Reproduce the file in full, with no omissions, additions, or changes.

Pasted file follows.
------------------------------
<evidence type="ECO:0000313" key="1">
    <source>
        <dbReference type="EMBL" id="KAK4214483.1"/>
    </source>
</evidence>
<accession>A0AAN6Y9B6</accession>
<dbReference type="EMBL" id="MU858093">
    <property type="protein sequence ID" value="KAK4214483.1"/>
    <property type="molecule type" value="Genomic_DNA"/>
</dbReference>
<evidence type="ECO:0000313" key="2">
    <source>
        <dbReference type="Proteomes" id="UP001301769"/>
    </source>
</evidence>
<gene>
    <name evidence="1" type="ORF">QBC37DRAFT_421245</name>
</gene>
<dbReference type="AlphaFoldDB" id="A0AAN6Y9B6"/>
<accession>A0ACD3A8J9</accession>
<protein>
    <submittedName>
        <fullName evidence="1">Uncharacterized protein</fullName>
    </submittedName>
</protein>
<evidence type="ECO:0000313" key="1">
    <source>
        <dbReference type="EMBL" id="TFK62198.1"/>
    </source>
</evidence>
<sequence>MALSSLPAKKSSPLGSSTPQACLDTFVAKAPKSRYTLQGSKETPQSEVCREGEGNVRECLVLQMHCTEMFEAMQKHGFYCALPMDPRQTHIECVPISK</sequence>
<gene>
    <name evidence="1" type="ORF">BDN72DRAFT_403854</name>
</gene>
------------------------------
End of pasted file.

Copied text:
<evidence type="ECO:0000313" key="1">
    <source>
        <dbReference type="EMBL" id="KAK4214483.1"/>
    </source>
</evidence>
<accession>A0AAN6Y9B6</accession>
<dbReference type="EMBL" id="MU858093">
    <property type="protein sequence ID" value="KAK4214483.1"/>
    <property type="molecule type" value="Genomic_DNA"/>
</dbReference>
<evidence type="ECO:0000313" key="2">
    <source>
        <dbReference type="Proteomes" id="UP001301769"/>
    </source>
</evidence>
<gene>
    <name evidence="1" type="ORF">QBC37DRAFT_421245</name>
</gene>
<dbReference type="AlphaFoldDB" id="A0AAN6Y9B6"/>
<accession>A0ACD3A8J9</accession>
<protein>
    <submittedName>
        <fullName evidence="1">Uncharacterized protein</fullName>
    </submittedName>
</protein>
<evidence type="ECO:0000313" key="1">
    <source>
        <dbReference type="EMBL" id="TFK62198.1"/>
    </source>
</evidence>
<sequence>MALSSLPAKKSSPLGSSTPQACLDTFVAKAPKSRYTLQGSKETPQSEVCREGEGNVRECLVLQMHCTEMFEAMQKHGFYCALPMDPRQTHIECVPISK</sequence>
<gene>
    <name evidence="1" type="ORF">BDN72DRAFT_403854</name>
</gene>